I borrowed these images from my daughter’s scrapbook. I made this graphic to show her the journey the last thee generations before her had taken and that is what makes her uniquely her.
You could say mine is a multi-lingual family. Bengali, Nepali, Malayalam, Tamil, Punjabi and Hindi are some of the languages spoken in my household. My parents are fluent in 4 languages and so are My husband, his mom and his brother & sister. My sister and her husband know 3 languages each.
India where we have 22 ‘official’ languages and many dialects, it should have been relatively easy for me to have learned more than the two that I know- English and Hindi. Especially since so many were being spoken all around me. Sadly though, I didn’t realize the value of the good thing I had going on until now. So far I have been content to be able to understand a few things from each language and never dug deeper.
Recently I decided to learn French and I enthusiastically registered my self into an online course and joined a local French conversation group. Honestly , I am finding learning a new language a bit difficult. I am realizing that there is a huge difference in how children and adults learn a language and it is amazing to me. It was so much easier to learn to understand Malayalam during the six weeks of summer break without even the little bit understanding of grammar or syntax. “Use it or loose it ” rings as true for grey cells as for muscles.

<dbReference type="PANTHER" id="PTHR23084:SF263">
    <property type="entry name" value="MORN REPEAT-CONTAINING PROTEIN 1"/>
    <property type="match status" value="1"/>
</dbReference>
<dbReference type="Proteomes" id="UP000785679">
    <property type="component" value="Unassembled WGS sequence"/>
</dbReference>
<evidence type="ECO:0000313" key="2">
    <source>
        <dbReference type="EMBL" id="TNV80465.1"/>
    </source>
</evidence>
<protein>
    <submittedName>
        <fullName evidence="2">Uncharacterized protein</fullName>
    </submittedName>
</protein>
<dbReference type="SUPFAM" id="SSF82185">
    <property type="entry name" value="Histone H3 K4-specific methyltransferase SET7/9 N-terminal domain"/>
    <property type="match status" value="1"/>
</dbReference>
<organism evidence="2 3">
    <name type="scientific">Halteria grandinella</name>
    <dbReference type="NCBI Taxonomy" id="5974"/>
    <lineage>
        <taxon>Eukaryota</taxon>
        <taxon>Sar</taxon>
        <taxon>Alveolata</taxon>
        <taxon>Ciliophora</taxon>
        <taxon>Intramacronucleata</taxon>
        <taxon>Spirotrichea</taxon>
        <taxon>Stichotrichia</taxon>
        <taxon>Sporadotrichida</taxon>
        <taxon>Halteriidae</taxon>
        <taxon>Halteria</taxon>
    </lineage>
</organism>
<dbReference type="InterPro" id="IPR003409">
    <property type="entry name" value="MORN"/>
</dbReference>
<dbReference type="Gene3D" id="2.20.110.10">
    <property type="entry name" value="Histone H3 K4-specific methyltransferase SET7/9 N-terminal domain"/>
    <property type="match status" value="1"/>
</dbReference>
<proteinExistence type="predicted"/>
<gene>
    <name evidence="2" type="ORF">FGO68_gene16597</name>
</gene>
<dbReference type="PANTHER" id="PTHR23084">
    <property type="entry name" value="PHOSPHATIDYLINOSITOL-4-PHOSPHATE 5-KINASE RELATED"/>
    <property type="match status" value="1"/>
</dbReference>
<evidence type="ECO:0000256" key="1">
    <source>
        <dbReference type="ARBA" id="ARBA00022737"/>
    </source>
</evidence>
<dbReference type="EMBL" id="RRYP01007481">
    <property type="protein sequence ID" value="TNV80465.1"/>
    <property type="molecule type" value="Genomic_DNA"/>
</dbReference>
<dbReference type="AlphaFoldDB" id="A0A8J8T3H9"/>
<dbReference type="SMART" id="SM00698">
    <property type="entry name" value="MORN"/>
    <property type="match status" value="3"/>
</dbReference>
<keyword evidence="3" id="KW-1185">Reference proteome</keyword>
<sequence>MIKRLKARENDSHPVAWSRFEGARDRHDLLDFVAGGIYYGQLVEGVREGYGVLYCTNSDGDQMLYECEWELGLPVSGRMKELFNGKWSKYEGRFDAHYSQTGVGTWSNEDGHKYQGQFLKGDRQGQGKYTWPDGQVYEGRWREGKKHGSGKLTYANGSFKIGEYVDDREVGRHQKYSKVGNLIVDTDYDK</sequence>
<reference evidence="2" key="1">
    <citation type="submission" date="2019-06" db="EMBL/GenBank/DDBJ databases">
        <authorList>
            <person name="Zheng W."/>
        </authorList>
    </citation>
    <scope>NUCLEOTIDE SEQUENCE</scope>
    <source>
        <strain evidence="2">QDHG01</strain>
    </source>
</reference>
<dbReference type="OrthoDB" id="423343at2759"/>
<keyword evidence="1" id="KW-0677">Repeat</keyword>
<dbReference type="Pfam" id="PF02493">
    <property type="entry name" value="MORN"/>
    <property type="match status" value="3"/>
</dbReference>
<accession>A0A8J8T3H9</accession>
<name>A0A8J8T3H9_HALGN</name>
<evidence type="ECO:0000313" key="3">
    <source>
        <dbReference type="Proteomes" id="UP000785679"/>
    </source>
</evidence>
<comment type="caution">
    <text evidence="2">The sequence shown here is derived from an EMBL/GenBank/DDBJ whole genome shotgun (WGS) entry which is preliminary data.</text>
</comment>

My progress in learning French has been really slow but I recently stumbled upon this piece about 22 year old Alex Rawlings who can currently speak 11 languages. I like what he said about seeing Afrikaans and Dutch as two very different languages because their personalities are SO different. May be this is what I need to keep the languages separate in my head.
As for my daughter, I hope she would be more curious than I was and would be interested in making the most of her heritage and learn as many languages as she can. I can hope. 🙂
Phir Milenge!! (or as the French would say Au Revoir!!)